The fiduciary relationship between a lawyer and their client is at the core of the English legal system. Regardless of its paramount importance to the proper functioning of the legal services industry, a degree of confusion remains around the particular duties owed by a fiduciary. For an explanation of the nature of fiduciary duties in England and the core duties encompassed under a fiduciary relationship please read the article below.
The Law Commission has characterised a fiduciary relationship, as one in which there is ‘discretion, power to act, and vulnerability’. Case law (Bristol v Mothew) identifies a fiduciary as ‘someone who has undertaken to act for and on behalf of another in a particular matter in circumstances which give rise to a relationship of trust and confidence’. The distinguishing obligation of a fiduciary is the obligation of loyalty. The principal is entitled to the single-minded loyalty of his fiduciary. This core liability has several facets. A fiduciary must act in good faith; he must not make a profit out of his trust; he must not place himself in a position where his duty and his interest may conflict; he may not act for his own benefit or the benefit of a third person without the informed consent of his principal.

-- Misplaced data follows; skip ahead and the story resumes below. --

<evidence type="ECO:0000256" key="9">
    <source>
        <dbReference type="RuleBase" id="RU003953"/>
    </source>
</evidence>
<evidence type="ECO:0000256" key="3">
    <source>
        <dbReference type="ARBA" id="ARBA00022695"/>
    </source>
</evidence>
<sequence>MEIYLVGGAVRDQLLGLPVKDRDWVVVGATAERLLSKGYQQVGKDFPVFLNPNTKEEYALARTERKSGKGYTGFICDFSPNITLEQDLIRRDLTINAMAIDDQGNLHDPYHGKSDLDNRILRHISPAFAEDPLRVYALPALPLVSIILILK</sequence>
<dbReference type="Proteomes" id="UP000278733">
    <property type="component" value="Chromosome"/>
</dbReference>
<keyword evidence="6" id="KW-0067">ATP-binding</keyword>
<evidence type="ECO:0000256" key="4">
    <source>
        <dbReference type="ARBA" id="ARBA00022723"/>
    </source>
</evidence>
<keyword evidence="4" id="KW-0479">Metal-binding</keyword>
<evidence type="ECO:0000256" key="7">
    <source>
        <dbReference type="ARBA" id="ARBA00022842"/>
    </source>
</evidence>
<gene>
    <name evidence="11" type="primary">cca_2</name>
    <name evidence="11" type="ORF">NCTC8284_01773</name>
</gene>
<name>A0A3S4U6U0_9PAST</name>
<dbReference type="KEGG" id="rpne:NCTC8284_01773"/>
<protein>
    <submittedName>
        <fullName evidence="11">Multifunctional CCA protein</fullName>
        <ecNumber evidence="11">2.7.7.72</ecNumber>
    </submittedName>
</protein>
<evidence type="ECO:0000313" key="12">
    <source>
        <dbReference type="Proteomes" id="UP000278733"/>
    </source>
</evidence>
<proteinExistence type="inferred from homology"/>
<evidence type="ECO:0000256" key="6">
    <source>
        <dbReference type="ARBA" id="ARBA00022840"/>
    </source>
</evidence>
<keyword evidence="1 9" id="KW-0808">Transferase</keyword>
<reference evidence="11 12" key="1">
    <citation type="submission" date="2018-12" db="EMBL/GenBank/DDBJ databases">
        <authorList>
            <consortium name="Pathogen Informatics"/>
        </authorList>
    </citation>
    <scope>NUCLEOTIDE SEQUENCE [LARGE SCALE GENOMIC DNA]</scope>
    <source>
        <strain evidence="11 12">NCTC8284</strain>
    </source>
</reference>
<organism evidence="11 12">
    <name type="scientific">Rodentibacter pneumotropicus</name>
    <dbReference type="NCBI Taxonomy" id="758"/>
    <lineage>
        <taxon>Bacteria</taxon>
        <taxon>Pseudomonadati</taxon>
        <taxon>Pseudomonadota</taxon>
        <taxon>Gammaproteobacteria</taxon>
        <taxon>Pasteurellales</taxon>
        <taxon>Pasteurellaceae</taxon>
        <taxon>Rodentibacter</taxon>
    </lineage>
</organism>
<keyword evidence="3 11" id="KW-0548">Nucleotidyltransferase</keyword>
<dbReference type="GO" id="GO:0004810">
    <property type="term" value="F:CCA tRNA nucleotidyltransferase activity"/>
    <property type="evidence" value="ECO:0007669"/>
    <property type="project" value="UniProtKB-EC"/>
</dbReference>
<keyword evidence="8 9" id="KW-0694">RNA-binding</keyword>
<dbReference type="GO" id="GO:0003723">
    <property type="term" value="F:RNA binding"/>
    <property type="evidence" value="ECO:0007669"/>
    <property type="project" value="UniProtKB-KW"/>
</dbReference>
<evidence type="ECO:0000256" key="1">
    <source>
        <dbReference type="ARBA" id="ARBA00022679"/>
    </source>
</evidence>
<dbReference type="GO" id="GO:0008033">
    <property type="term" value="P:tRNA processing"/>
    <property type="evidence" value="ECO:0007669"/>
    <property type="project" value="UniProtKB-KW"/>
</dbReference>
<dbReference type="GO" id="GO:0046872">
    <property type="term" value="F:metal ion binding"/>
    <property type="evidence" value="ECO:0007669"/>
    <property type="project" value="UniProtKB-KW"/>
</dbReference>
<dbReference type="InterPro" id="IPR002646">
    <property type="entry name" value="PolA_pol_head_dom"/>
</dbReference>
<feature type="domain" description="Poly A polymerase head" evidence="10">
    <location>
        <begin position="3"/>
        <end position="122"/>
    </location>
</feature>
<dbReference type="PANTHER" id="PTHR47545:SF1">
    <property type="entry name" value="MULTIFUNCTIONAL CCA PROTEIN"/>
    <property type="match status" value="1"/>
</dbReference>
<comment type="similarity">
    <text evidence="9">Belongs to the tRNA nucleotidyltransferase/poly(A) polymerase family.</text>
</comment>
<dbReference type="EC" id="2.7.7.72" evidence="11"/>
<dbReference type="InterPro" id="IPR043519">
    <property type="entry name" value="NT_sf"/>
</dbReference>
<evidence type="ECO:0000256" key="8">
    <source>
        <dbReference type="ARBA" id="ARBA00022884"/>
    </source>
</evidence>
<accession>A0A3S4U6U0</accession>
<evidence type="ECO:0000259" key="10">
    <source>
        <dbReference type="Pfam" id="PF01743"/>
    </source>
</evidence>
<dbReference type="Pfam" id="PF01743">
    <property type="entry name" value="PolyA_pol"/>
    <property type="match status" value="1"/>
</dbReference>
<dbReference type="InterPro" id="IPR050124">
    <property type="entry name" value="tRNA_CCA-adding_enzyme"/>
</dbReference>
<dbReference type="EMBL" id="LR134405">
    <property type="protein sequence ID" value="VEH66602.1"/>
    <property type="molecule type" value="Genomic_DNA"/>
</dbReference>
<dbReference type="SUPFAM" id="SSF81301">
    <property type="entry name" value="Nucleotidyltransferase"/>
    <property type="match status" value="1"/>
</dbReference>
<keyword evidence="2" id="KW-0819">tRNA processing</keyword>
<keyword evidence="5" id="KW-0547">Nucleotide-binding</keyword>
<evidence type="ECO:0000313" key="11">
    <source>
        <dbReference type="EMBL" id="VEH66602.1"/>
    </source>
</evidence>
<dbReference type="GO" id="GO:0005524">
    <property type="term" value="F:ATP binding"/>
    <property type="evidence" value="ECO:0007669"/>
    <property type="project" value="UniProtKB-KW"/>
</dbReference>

The following points provide additional information with regards to the different facets of a fiduciary duty, as discussed above. It should be noted that while these are considered to be the “core duties” of a fiduciary, the list is non-exhaustive.
(a) The “no conflict” rule: Boardman v Phipps  UKHL 2 (Followed in Chan v Zacharia) – “the reasonable man looking at the relevant facts and circumstances of the particular case would think that there was a real sensible possibility of conflict; not that you could imagine some situation arising which might, in some conceivable possibility in events not contemplated as real sensible possibilities by any reasonable person, result in a conflict.”
(b) The “no profit” rule: Regal (Hastings) Ltd v Gulliver  UKHL 1, Lord Russell of Killowen – “The rule of equity which insists on those who by use of a fiduciary position make a profit, being liable to account for that profit, in no way depends on fraud, or absence of bona fides; or upon questions or considerations as whether the property would or should otherwise have gone to the plaintiff, or whether he took a risk or acted as he did for the benefit of the plaintiff, or whether the plaintiff has in fact been damaged or benefited by his action. The liability arises from the mere fact of a profit having in the stated circumstances been made.”
(c) The duty of “undivided loyalty”: see Bristol & West Building Society v Mothew  explained above.
(d) The duty of confidentiality: A duty of confidence will arise “wherever a person receives information he knows or ought to know is fairly and reasonably to be regarded as confidential” Campbell v. MGN Limited  2 AC 457. Douglas v. Hello  QB 125 – “information will be confidential if it is available to one person (or a group of people) and not generally available to others, provided that the person (or group) who possesses the information does not intend that it should become available to others”. “Confidential” in the phrase “Confidential Information” could also be substituted with “Private”.
Should you require any further advice or information on fiduciary duties, Cleveland & Co, your external in-house counsel, are here to help.